Cambridge, MA– The Harvard-Smithsonian Center for Astrophysics (CfA) has
taken a key step toward the goal of building and operating a large
next-generation telescope through its participation in the joint Giant
Magellan Telescope (GMT). The GMT will have a diameter of about 83 feet (25
meters), about as wide as the 2004 Christmas tree in Rockefeller Center,
New York, is tall.

Today, two of the GMT participants–the Carnegie Observatories of the
Carnegie Institution, and the University of Arizona, Steward Observatory
Mirror Lab–announced that they have signed an agreement to produce the
first mirror for the GMT. This important step will keep the GMT on track
for completion in 2016.

“The Giant Magellan Telescope represents the dawn of a new age of
astronomical exploration,” stated Dr. Charles Alcock, CfA director. “As
telescopes get larger, we are able to see fainter, farther, and with more
clarity than ever before. We can only guess at the scientific discoveries
that will be made using this enormous telescope, and the new insights into
the universe that we will gain.”

The eight-member GMT consortium includes the Carnegie Observatories,
Harvard University, Smithsonian Astrophysical Observatory (a member of
CfA), University of Arizona, University of Michigan, Massachusetts
Institute of Technology, University of Texas at Austin, and Texas A&M

“This is an inspiring moment for me as we prepare to cast the first of
GMT’s seven huge mirrors,” said Dr. Dan Fabricant, CfA project scientist
for GMT. “The GMT will gather five times more light than the world’s
largest existing telescope, and it will produce images many times sharper
than Hubble’s. With GMT’s unprecedented power, we will explore the origin
of planets like our Earth and look back through the furthest reaches of
cosmic time to observe how galaxies like our own Milky Way were formed.”

The GMT’s innovative design and huge size will enable it to probe the
secrets of planets that have formed around other stars in the Milky Way,
explore the formation of black holes, peer back in time toward the Big Bang
with unprecedented clarity, and delve into the nature of dark matter and
dark energy.

“We got a big surprise a few years ago when we learned from observations
that the expansion of the Universe is speeding up. We attribute this to a
mysterious ‘dark energy,’ but we really don’t know much about it. The Giant
Magellan Telescope will enable us to see exploding stars whose light comes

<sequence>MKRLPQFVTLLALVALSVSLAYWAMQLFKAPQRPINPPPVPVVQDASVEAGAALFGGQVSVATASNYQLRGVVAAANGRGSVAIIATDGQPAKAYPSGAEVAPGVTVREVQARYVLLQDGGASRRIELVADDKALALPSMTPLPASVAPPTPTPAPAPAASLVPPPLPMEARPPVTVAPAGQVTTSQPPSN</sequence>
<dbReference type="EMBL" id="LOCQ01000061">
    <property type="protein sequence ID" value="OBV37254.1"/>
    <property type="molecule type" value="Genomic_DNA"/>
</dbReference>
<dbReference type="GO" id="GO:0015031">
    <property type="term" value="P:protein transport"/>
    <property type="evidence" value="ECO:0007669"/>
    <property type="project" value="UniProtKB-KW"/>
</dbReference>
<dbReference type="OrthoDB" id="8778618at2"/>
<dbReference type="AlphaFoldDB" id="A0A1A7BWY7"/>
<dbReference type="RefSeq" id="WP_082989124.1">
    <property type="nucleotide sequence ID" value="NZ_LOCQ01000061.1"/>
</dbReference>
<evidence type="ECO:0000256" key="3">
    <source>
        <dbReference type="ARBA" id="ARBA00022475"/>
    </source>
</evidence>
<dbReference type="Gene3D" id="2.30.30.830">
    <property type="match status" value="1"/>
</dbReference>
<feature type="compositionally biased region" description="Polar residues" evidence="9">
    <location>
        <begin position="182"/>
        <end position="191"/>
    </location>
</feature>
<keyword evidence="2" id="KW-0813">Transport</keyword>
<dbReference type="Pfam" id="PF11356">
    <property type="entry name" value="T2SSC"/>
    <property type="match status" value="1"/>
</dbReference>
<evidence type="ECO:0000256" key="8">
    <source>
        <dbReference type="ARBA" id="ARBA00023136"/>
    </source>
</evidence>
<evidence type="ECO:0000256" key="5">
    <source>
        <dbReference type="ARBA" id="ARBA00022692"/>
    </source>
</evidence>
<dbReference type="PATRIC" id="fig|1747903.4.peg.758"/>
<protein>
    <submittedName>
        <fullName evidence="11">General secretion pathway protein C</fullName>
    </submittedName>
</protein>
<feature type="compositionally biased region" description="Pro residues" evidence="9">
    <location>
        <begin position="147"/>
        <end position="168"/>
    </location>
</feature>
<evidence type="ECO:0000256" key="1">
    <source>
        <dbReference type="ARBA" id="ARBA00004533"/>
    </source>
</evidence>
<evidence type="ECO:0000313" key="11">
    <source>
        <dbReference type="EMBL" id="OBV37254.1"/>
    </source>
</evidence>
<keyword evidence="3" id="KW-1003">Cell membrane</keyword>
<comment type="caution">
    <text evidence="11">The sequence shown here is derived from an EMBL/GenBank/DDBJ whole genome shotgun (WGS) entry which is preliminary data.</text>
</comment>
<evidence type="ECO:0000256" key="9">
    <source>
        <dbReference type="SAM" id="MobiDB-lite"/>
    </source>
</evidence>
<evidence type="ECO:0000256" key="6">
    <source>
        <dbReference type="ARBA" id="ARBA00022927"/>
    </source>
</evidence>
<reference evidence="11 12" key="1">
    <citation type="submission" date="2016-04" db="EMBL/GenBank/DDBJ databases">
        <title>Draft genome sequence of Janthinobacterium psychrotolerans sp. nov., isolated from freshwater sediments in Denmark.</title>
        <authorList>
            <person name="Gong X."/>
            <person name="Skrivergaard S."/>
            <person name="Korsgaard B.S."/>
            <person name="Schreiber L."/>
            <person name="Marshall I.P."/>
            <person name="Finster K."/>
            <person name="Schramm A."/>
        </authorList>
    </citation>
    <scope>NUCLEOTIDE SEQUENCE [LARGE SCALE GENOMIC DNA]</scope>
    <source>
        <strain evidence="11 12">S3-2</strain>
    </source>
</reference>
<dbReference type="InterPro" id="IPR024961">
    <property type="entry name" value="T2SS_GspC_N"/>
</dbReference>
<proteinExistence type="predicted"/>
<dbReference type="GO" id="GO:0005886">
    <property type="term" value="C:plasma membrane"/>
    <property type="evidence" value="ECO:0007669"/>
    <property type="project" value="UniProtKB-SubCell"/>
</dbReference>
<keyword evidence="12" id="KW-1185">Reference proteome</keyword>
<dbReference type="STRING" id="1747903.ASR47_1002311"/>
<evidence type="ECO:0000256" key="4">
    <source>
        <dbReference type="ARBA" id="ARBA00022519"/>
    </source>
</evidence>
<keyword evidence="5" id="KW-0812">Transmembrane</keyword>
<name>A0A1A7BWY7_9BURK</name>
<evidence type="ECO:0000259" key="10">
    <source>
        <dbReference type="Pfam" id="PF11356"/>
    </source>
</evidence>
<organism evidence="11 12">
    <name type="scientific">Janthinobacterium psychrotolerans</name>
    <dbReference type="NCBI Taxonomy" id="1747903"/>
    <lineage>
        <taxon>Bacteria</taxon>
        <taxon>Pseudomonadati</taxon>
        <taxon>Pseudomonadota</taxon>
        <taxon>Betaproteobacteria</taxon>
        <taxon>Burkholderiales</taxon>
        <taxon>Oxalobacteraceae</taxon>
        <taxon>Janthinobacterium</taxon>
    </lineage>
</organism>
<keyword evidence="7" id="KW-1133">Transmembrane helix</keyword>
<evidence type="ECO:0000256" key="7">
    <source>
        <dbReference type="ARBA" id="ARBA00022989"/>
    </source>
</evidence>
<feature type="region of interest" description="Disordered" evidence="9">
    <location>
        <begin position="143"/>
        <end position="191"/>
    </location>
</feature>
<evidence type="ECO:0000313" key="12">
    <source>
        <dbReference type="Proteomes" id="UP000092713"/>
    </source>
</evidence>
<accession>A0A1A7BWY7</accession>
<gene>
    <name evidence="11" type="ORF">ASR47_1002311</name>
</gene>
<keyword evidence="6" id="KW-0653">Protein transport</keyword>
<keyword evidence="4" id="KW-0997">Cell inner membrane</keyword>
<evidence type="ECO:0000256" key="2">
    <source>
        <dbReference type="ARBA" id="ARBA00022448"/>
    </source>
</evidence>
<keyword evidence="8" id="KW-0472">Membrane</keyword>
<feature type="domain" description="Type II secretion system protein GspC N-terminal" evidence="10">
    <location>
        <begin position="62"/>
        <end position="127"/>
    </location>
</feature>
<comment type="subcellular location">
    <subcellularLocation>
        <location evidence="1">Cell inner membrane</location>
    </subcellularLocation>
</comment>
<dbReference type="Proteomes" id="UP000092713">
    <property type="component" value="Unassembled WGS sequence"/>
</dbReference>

from 10 billion light years away, to use those stars to trace cosmic
expansion, and to begin to figure out what the dark energy really is,” said
Prof. Robert Kirshner of CfA.

“It is absolutely wonderful to see the Giant Magellan Telescope project
start with this milestone. It will open up incredible new vistas in
cosmology, star formation and the study of stars and planets, to name just
a few,” stated Prof. John Huchra of CfA. “I started my career observing on
a 100-inch telescope. It would be great to work on a 1000-inch!”

The mirrors for the GMT will be made using the existing infrastructure at
Steward that made the 6.5-meter Magellan mirrors and the larger 8.4-meter
mirrors for the Large Binocular Telescope on Mt. Graham, Arizona.

“The real distinction of the GMT is that it is building on a heritage of
successful technology developed for the twin 6.5-meter Magellan telescopes
at Las Campanas Observatory. Their performance has far exceeded our
expectations,” stated Dr. Wendy Freedman, director of the Carnegie

The new telescope will be composed of seven, 8.4-meter primary mirrors, six
of which will be off-axis, arranged in a floral pattern to produce a
telescope with an effective aperture of 25.4 meters (83 feet). One spare
off-axis mirror also will be made.

The off-axis mirrors will require new techniques in casting and polishing
to construct. The first off-axis mirror will be cast this coming summer
(2005) to address the new challenges. Site testing at the GMT’s planned
location at Las Campanas Observatory, Chile, also is underway along with
many other aspects of the project.

A high-resolution schematic of the GMT is online at:

Detailed information about the design of the GMT and the science that it
will perform is located at

Headquartered in Cambridge, Mass., the Harvard-Smithsonian Center for
Astrophysics (CfA) is a joint collaboration between the Smithsonian
Astrophysical Observatory and the Harvard College Observatory. CfA
scientists, organized into six research divisions, study the origin,
evolution and ultimate fate of the universe.